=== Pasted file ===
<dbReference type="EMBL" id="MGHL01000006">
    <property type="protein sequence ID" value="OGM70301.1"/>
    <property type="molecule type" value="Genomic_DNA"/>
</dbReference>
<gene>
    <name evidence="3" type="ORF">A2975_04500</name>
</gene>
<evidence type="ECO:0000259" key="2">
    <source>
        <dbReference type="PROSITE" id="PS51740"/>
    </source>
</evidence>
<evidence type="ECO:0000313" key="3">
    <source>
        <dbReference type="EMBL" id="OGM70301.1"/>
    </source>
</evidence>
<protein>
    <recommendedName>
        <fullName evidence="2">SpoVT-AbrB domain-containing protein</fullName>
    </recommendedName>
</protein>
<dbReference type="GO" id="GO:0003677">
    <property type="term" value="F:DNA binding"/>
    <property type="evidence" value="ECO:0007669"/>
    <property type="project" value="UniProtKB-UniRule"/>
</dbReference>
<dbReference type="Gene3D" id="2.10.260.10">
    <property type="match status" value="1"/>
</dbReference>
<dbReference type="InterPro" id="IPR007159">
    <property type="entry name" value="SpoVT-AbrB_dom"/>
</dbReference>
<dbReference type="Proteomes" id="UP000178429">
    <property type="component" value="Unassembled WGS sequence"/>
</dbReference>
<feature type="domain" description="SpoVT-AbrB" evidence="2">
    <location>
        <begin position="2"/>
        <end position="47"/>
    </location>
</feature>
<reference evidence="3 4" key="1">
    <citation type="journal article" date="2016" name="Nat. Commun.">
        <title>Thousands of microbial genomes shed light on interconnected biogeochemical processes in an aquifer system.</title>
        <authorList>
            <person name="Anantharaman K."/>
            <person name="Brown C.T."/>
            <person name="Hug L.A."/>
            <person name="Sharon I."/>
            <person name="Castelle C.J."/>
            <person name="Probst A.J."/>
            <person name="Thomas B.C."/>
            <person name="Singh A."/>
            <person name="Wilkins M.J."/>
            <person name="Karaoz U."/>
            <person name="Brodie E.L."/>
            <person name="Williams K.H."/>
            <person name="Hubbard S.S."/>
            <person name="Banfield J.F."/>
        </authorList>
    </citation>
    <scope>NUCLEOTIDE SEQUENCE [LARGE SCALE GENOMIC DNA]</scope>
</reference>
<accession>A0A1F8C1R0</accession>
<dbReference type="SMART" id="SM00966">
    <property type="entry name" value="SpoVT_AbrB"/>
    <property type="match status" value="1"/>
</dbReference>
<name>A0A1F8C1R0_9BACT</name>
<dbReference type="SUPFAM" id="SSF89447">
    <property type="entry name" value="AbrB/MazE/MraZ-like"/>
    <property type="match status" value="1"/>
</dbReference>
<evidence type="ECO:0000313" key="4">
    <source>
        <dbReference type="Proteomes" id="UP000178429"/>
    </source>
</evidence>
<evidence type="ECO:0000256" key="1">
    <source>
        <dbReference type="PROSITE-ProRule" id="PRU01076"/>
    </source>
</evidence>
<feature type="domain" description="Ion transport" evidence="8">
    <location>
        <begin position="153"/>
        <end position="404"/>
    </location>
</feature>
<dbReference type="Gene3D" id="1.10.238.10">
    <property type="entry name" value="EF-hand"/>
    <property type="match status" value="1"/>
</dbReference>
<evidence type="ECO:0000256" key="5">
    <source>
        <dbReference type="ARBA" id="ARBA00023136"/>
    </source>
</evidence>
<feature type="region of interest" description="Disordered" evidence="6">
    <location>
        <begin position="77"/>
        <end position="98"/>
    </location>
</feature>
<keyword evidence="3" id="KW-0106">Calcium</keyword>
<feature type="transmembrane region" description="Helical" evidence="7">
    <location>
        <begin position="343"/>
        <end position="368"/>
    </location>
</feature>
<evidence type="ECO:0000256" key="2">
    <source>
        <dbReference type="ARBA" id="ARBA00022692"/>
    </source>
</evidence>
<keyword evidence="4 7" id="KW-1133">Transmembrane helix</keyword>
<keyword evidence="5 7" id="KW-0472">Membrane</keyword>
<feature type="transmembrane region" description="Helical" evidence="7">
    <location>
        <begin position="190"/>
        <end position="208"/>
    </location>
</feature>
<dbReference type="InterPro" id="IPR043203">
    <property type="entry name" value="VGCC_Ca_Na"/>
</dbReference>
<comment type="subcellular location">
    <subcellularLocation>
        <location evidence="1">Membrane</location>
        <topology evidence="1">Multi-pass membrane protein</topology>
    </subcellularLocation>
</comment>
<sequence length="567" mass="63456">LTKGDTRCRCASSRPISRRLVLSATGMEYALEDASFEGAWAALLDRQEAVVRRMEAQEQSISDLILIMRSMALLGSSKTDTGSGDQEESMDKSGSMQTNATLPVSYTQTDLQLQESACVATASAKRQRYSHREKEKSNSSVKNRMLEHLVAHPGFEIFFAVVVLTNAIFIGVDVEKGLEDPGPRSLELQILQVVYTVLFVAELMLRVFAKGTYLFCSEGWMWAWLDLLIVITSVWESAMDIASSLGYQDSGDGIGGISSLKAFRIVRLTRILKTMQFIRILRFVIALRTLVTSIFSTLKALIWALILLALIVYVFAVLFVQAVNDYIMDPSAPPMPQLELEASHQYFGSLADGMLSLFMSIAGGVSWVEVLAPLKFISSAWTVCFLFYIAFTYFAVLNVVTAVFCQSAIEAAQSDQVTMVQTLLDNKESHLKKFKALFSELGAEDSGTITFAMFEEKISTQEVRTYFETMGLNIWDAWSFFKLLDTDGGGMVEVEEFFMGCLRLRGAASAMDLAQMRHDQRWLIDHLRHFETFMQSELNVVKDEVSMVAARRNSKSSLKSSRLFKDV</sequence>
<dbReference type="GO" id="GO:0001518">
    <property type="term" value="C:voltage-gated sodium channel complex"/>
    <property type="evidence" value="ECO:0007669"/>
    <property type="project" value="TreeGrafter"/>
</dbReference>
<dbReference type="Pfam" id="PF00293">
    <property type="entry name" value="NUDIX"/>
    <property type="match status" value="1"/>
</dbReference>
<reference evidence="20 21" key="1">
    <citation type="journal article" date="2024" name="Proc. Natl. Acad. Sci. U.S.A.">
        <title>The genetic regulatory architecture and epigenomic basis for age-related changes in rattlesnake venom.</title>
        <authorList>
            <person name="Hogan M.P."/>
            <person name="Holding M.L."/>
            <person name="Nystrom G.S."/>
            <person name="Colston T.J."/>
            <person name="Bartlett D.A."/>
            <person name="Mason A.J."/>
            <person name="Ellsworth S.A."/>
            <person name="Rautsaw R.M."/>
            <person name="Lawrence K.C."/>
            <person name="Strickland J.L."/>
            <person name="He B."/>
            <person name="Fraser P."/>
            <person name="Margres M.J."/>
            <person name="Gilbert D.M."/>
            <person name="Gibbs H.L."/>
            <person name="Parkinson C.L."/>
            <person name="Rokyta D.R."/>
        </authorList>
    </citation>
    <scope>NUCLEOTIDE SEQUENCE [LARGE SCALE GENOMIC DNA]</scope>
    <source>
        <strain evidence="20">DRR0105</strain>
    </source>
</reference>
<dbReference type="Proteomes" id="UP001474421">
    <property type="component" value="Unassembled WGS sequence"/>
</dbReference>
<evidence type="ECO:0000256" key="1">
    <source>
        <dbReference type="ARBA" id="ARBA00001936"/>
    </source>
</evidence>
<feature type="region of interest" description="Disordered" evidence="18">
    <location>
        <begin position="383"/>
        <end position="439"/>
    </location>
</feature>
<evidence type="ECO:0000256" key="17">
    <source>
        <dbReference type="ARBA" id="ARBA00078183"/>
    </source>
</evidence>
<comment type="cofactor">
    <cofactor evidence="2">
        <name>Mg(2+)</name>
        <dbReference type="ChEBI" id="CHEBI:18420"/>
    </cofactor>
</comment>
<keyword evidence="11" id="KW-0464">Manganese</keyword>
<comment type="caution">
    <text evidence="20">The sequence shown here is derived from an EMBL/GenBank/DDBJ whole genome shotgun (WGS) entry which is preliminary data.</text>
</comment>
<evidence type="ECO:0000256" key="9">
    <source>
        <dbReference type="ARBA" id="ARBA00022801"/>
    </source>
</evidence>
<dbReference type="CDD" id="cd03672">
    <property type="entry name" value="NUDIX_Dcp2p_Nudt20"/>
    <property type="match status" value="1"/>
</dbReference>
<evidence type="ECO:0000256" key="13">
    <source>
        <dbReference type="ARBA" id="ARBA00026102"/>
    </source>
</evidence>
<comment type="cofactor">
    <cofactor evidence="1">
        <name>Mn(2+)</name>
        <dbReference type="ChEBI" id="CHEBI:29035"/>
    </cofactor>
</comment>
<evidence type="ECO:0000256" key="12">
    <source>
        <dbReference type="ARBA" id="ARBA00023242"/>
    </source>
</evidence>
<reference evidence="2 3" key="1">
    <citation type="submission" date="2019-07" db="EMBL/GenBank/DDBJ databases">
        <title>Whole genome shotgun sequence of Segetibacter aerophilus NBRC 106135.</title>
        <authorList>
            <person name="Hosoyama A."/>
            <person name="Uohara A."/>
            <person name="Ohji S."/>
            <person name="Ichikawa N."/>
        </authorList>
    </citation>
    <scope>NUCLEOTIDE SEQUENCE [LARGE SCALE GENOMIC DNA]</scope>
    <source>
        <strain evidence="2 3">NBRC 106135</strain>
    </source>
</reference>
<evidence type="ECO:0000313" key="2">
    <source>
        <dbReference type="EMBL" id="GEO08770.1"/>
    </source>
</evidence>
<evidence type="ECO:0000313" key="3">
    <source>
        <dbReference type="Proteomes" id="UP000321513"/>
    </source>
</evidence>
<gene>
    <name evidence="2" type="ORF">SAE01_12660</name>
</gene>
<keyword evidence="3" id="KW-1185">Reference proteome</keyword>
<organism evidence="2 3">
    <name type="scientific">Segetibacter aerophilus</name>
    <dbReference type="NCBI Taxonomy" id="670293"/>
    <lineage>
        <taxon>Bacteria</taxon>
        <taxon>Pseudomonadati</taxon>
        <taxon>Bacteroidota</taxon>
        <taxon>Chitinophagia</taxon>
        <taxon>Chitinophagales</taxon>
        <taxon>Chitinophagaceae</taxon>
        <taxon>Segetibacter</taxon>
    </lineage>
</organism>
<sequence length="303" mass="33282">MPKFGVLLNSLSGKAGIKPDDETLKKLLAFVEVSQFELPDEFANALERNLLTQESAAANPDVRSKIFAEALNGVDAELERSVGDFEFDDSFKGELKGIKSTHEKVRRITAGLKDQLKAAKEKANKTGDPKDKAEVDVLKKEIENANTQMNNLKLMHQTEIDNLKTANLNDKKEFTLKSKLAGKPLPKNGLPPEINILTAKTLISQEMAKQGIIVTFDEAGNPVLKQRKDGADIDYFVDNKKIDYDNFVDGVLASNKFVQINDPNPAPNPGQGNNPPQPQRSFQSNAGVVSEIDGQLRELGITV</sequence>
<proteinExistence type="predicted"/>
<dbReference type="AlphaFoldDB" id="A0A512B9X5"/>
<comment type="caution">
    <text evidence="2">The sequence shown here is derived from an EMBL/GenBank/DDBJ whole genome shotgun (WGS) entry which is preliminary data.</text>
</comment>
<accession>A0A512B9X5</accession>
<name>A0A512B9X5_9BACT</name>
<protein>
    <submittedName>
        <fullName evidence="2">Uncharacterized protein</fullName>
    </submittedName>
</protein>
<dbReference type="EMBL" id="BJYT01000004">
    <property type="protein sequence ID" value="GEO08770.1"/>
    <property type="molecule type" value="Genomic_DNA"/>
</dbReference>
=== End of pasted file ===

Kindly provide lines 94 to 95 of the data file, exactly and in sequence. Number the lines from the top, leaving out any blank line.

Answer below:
</dbReference>
<evidence type="ECO:0000256" key="5">